Minnesota Vikings’ Adrian Peterson Booked on Child Abuse Charges, Out on Bond

He won't play in Sunday's game against the Patriots, the Vikings said.

Minnesota Vikings running back Adrian Peterson was booked and released from a Texas jail early Saturday on a charge alleging that he spanked one of his sons with a wooden switch.

Peterson was processed at the Montgomery County jail, near Houston, and released on $15,000 bond, according to a sheriff's office spokesman, Lt. Brady Fitzgerald. He is charged with causing injury to a child age 14 or younger, allegedly by spanking one of his sons with a wooden switch, or tree branch, on or around May 18.

The star running back won't play in Sunday's game against the New England Patriots. Brian McCarthy, a spokesman for the league, said Saturday that Peterson's case "will be reviewed under the NFL's personal conduct policy."

The Vikings said they had deactivated Peterson for Sunday's game Friday evening, just after his lawyer and the Montgomery County sheriff's office confirmed he was charged with injury to a child.

It wasn't immediately clear if Peterson remained in Texas after leaving the jail or if he returned to Minnesota. There was no activity outside of his home near Houston and a man who answered the door at his home near Minneapolis told The Associated Press that Peterson wasn't there.

Peterson's lawyer Rusty Hardin said Friday his client had not meant to hurt the boy, whose age was not disclosed, and had cooperated with authorities.

"Adrian is a loving father who used his judgment as a parent to discipline his son. He used the same kind of discipline with his child that he experienced as a child growing up in east Texas," Hardin said.

A warrant was issued for Peterson's arrest Friday afternoon, a day after a grand jury indicted him, a Montgomery County Sheriff's Office spokesman said.

The Vikings acknowledged Peterson's "legal situation" in a statement but did not otherwise comment immediately, instead deferring to Peterson's lawyer.

At a news conference later Saturday, Phil Grant, a Montgomery County prosecutor, said the grand jury felt the charge was warranted after spending several weeks reviewing "lots of evidence."

"Obviously, parents are entitled to discipline their children as they see fit, except when that discipline exceeds what the community would say is reasonable," Grant said. "The grand jury looked at the injuries to this child and determined that discipline was not reasonable and did not reflect community standards of what was reasonable discipline."

Grant said "very sensitive information" gathered during the investigation was apparently leaked, including images of the child's injuries that have been circulating. He said child abuse investigations in Texas are confidential, and that his office is trying to determine the source of the leak.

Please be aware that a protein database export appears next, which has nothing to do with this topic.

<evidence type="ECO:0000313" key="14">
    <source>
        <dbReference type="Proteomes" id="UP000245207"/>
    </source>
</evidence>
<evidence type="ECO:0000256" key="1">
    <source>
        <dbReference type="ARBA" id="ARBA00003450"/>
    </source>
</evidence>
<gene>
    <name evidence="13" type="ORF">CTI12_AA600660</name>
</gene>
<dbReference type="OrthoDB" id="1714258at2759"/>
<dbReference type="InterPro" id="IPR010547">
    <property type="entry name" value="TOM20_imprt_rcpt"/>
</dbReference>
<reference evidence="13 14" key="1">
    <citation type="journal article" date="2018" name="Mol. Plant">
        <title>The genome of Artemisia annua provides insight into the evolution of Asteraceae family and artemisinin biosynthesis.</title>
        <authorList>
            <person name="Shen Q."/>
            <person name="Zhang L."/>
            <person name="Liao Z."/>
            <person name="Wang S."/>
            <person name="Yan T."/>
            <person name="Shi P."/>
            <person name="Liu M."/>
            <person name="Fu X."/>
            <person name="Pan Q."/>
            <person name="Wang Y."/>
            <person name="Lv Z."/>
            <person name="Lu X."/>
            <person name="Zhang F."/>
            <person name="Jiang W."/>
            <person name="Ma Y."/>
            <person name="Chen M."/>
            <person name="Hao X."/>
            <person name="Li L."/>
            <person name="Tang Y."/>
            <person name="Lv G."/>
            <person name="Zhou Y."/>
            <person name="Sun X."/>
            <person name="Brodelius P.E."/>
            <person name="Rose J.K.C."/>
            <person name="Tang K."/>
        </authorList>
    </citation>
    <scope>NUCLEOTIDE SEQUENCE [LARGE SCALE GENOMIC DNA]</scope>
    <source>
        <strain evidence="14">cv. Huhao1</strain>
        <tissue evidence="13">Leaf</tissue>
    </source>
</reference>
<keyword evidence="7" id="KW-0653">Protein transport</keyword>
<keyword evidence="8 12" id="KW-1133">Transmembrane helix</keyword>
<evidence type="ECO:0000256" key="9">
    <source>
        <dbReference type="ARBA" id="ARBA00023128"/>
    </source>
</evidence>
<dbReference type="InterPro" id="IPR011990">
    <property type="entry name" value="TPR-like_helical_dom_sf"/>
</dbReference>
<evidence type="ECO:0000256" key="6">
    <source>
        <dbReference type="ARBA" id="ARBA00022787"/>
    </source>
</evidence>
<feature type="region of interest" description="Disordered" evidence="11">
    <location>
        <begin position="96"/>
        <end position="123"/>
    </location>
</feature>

The allegations came during a week in which the NFL has been under heavy criticism and scrutiny for the way it handled a domestic violence case involving former Baltimore Ravens running back Ray Rice and his then-fiancee.

An independent investigation headed by former FBI director Robert Mueller has been convened to look into the handling of the Rice situation. Commissioner Roger Goodell initially suspended Rice for just two games. After a longer version of security video surfaced on Monday revealing Rice's punch to the face of his now-wife, the Ravens released Rice and the league suspended him indefinitely.

Peterson is in his eighth season, all of them with the Vikings. Widely considered the best running back in the league, he has rushed for 10,190 yards and 86 touchdowns in his career. Peterson did not practice on Thursday because of what coach Mike Zimmer called a "veteran day," allowing experienced players to rest, but Peterson was at the team facility that day and spoke to reporters about the upcoming game against the Patriots.

He returned to practice on Friday and was in the locker room following the workout with the rest of his teammates for lunch. Shortly thereafter, Peterson posted a message on his Twitter account that said in part: "It's your season! Weapons may form but won't prosper! God has you covered don't stress or worry!"

Last season, not long after finding out that he had a 2-year-old son living in South Dakota, Peterson rushed to the hospital after the boy was brutally beaten by his mother's boyfriend. The boy died, and a 28-year-old man is scheduled to go on trial next month on second-degree murder charges in the case.

Peterson is a native of Palestine, Texas, about 100 miles southeast of Dallas.

Copyright AP - Associated Press
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